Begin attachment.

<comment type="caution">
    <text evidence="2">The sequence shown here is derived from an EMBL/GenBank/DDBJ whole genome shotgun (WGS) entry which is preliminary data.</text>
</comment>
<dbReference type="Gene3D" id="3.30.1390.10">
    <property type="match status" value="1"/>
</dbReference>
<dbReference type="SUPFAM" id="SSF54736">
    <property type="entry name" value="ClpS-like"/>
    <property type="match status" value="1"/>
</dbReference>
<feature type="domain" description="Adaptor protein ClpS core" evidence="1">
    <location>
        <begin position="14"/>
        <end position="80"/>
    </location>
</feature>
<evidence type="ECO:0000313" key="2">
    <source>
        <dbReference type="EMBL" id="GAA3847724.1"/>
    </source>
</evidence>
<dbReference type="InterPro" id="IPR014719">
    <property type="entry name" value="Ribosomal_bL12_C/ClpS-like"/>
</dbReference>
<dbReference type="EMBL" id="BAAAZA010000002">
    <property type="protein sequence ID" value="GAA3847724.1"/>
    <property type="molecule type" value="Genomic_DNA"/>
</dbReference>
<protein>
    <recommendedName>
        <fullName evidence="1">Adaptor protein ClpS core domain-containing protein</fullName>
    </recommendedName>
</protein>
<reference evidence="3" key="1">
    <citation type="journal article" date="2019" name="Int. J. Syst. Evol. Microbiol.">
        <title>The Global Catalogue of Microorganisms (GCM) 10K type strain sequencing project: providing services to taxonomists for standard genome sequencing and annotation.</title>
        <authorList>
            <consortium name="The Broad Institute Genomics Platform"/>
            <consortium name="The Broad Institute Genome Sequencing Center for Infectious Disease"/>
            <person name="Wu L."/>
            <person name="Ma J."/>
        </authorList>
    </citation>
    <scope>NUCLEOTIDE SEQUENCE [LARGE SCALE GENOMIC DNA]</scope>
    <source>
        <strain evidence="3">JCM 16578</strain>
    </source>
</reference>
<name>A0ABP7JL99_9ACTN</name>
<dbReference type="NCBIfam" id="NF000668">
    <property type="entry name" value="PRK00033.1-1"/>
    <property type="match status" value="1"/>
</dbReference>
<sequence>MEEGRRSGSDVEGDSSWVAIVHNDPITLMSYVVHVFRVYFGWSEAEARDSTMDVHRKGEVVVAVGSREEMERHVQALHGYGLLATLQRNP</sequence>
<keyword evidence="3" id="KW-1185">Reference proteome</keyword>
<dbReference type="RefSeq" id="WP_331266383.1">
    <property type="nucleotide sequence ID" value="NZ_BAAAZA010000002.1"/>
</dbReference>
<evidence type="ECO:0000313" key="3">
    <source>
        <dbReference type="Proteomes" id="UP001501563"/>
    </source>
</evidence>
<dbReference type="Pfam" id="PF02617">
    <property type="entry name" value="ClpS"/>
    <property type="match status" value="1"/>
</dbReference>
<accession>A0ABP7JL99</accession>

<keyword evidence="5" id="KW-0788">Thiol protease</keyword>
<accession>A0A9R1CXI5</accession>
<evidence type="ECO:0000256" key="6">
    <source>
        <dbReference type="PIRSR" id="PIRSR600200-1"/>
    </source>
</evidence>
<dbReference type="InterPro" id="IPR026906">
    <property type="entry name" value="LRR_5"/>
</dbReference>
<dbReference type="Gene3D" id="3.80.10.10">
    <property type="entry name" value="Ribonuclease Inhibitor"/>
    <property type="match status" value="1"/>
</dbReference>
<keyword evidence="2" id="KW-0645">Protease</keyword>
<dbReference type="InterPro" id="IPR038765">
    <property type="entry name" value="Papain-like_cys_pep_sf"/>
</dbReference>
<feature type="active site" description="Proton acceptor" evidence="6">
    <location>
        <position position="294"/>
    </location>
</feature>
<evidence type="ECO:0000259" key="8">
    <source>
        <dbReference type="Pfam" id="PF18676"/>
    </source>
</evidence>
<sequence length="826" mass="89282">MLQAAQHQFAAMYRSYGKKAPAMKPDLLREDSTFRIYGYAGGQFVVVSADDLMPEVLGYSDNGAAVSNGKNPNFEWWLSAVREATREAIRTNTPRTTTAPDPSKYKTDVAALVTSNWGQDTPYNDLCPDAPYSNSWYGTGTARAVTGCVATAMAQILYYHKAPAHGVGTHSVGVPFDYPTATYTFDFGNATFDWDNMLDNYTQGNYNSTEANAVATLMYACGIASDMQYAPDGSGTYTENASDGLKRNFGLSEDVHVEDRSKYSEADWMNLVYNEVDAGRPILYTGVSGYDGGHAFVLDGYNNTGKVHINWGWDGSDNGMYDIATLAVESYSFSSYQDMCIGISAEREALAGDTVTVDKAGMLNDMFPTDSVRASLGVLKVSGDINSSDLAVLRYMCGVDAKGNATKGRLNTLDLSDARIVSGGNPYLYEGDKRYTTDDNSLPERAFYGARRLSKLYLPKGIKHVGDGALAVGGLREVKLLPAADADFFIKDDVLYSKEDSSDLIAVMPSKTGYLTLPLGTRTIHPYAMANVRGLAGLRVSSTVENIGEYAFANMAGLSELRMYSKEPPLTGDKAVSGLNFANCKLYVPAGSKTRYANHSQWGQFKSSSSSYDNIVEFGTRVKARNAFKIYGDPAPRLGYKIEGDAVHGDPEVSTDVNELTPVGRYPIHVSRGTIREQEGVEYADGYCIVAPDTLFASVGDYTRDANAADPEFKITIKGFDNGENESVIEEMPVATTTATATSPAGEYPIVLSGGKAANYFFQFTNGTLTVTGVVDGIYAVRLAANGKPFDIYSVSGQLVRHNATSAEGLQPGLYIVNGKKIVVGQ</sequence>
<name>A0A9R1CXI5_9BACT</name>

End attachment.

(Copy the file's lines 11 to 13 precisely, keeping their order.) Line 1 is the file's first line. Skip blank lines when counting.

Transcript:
<feature type="domain" description="Adaptor protein ClpS core" evidence="1">
    <location>
        <begin position="14"/>